Q. When did you start to seriously think about the SENIOR TOUR; how long ago?

TOM WATSON: Probably in the spring of this year.

Q. Do you mean that you were not thinking about playing on it before then?

TOM WATSON: I was thinking that if I could continue to play and win on the regular Tour that it would be a hard decision to make.

Q. I was wondering now that you are 50, do you feel it at all?

TOM WATSON: No, I really don't. I don't feel I am 50 yet. I feel as if I am still 21 but in a 50 year old body.

Q. What was the length of that contract with Adams?

TOM WATSON: The terms are not disclosed. Won't be disclosed.

Q. Can you give out years?

TOM WATSON: It is over two years.

Q. Was there maybe one golf course that you felt really fit your game; you just loved going to and you couldn't believe you never won a Tour event over the years? Was there a favorite course that you never won on that you think you should have or could have?

TOM WATSON: What would that be? Oakmont. I played well there twice, once in the PGA in 78 and the Open when Larry Nelson won.

Q. It was almost Colonial too?

TOM WATSON: It was almost Colonial.

Q. Have you had any conversations with the USGA about next year's Open?

TOM WATSON: I have not.

Q. As a former cardinal could you comment about Tiger and Notah Begay's wins?

TOM WATSON: Notah was great. He is a good strong player with a tremendous heart and I am glad to see him win. It was about time because he shot some great scores. It takes a while to understand your -- (inaudible) how to deal with the golf tournament when you are uncomfortable, how to make it comfortable and it is just going through what I was going through when I first came out on the TOUR. He is a good talent. Of course, Tiger he is eating them up. Just like everybody knew he would.

Q. Have you ever asked Notah for some tips on switch putting?

TOM WATSON: No, but that is one of the tips that I have received in the mail, putt the right-to-lefts right-handed and left-to-rights lefthanded.

Q. Have you tried it out?

TOM WATSON: No. I am very uncoordinated lefthanded.

Q. Could you briefly talk about the Ryder Cup? I forget what year it was you missed one for the birth, was it of your daughter?


Q. The way that event has gone now do you think you might have done things differently --


Q. -- Like Phil's wife Amy at the Open was on some drugs to prolong that birth for just a couple of days....

TOM WATSON: I still won't -- I would not have missed the birth of my daughter.

Q. On the Ryder Cup, have you been asked for -- I can't imagine you giving it without being asked, advice to Ben Crenshaw on this year's team or the competition or how he might want to manage the players or anything like that?

TOM WATSON: I am going to go out on a limb here. I think our team is going to win. I think there is a lot of reasons for it. But I think first and foremost I think this controversy at the PGA about so-called being paid, which really wasn't the issue. The issue is understanding where the money -- how much money was generated by the Ryder Cup and also where that money was going to go and how it is split up by the PGA and what was it given to by the PGA. Those questions, I think will solidify the teams, and I think that was good. I think that controversy will be healthy for it. Looking at that controversy I think it should have been handled well -- I think it should have been handled between Tim Finchem and the PGA of America well before it rose at this time at the PGA. That is behind and it is easy to say that now. I just hope that they can honestly put it behind them. Jim Autry said that they had at the meeting. I think it will happen that way. Certainly puts a few of the players in a bad light in this day of enormous amounts of money. I don't think any player wanted to be paid personally for the appearance in the Ryder Cup. I don't think that at all. I just think honestly they want some honest answers of where the money was going to be going to and how much the PGA was going to get from it.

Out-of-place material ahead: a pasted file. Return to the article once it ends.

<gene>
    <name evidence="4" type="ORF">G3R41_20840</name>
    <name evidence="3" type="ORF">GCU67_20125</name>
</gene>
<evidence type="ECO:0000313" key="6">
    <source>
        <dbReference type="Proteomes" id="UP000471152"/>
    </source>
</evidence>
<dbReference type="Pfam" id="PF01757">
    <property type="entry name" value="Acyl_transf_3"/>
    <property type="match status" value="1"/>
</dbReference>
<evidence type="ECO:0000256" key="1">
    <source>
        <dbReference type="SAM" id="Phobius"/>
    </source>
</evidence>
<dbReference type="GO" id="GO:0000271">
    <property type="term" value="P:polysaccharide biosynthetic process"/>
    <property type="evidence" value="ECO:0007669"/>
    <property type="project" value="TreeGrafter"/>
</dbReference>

Q. Is it possible to pick out maybe a fondest moment from the Ryder Cup and would it have been as a player or as captain?

TOM WATSON: I think the fondest moment was the Thursday at St. Annes when the flags were raised. Dow Finsterwald gave a speech there which made me cry. I really felt -- I felt like I was doing something for my country. I felt very proud that I was in a position to be able to even compete for my country. That was the fondest moment I have ever had in my Ryder Cup.

Q. What was the just of what Dow said, do you recall?

TOM WATSON: The gist -- I wish I could -- I don't know. I really can't put it in words. I just know that he put it in the context of the game of golf, the two countries competing against each other and he gave somewhat of an historical perspective to it, but he put it in the light of the ultimate in competition where professionals played for the love of their country against each other and that is essentially the way it was played the very first Ryder Cup match.

Q. How did your speech stack up when you were captain?

TOM WATSON: Well, I thought I did okay in the speech, but I was speechless really at the interview afterwards when they were asking me questions. I rambled on; didn't make sense at all.

Q. Was that just out of tiredness?

TOM WATSON: No, just -- my brain was short-circuited.

DAVE SENKO: Tom, thank you very much.

TOM WATSON: You are welcome.

End of FastScripts...